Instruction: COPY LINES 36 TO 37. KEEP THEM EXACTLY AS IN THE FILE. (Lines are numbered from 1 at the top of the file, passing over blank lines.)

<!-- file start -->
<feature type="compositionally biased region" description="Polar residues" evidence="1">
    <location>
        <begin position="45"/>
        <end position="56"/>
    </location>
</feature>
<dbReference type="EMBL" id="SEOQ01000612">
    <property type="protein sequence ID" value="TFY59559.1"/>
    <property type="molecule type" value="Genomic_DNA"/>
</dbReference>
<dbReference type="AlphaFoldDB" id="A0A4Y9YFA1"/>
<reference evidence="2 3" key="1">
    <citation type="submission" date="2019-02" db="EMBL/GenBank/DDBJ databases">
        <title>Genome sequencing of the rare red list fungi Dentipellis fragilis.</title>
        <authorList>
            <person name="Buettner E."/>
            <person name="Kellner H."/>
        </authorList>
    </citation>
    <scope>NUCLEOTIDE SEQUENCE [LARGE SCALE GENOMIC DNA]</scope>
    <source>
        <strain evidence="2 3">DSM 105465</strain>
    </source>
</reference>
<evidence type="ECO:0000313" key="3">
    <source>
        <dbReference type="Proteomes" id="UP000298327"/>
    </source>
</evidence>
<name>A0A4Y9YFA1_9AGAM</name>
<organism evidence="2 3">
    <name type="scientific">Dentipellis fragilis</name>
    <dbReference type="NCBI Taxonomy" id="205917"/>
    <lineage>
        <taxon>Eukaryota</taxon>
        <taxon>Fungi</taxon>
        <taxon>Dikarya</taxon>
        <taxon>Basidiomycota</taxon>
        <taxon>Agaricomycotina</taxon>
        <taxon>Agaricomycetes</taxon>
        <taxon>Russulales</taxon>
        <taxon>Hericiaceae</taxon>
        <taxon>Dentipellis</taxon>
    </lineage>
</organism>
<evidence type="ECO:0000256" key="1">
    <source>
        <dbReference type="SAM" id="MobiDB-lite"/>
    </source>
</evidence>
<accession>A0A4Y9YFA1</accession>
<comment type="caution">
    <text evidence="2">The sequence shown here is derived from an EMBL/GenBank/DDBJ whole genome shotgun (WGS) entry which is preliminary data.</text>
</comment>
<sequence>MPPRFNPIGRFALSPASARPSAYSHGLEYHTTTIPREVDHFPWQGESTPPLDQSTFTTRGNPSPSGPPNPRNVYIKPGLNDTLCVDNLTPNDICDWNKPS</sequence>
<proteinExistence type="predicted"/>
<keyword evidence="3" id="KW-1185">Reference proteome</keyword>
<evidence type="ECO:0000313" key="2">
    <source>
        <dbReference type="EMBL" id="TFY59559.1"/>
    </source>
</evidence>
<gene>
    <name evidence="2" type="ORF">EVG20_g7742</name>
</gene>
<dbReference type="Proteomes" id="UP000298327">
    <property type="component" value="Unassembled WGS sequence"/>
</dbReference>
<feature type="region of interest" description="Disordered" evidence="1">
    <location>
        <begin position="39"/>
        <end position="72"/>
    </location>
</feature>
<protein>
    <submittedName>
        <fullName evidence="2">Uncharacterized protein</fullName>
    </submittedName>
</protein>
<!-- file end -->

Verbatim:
        <taxon>Fungi</taxon>
        <taxon>Dikarya</taxon>